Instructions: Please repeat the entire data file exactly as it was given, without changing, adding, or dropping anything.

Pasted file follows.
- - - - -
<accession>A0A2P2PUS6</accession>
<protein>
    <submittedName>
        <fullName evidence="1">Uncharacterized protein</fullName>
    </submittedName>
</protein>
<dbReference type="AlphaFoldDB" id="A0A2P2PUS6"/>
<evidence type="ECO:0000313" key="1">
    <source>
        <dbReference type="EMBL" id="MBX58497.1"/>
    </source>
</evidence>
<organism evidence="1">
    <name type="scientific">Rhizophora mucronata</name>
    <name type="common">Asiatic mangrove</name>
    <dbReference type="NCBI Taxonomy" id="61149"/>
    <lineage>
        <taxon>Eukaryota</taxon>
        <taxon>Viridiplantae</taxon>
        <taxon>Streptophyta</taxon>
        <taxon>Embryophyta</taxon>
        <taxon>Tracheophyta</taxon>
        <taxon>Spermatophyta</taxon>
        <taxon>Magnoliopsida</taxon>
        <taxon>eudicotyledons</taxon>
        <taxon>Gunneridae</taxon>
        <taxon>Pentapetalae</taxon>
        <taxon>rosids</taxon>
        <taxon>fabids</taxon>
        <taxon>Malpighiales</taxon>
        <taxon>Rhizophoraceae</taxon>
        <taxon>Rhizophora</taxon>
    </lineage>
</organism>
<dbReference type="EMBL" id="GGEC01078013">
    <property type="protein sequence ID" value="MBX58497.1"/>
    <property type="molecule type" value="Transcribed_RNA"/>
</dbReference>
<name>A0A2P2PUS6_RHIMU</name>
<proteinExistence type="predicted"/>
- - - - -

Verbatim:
<accession>A0A2P2PUS6</accession>
<protein>
    <submittedName>
        <fullName evidence="1">Uncharacterized protein</fullName>
    </submittedName>
</protein>
<dbReference type="AlphaFoldDB" id="A0A2P2PUS6"/>
<evidence type="ECO:0000313" key="1">
    <source>
        <dbReference type="EMBL" id="MBX58497.1"/>
    </source>
</evidence>
<organism evidence="1">
    <name type="scientific">Rhizophora mucronata</name>
    <name type="common">Asiatic mangrove</name>
    <dbReference type="NCBI Taxonomy" id="61149"/>
    <lineage>
        <taxon>Eukaryota</taxon>
        <taxon>Viridiplantae</taxon>
        <taxon>Streptophyta</taxon>
        <taxon>Embryophyta</taxon>
        <taxon>Tracheophyta</taxon>
        <taxon>Spermatophyta</taxon>
        <taxon>Magnoliopsida</taxon>
        <taxon>eudicotyledons</taxon>
        <taxon>Gunneridae</taxon>
        <taxon>Pentapetalae</taxon>
        <taxon>rosids</taxon>
        <taxon>fabids</taxon>
        <taxon>Malpighiales</taxon>
        <taxon>Rhizophoraceae</taxon>
        <taxon>Rhizophora</taxon>
    </lineage>
</organism>
<dbReference type="EMBL" id="GGEC01078013">
    <property type="protein sequence ID" value="MBX58497.1"/>
    <property type="molecule type" value="Transcribed_RNA"/>
</dbReference>
<name>A0A2P2PUS6_RHIMU</name>
<proteinExistence type="predicted"/>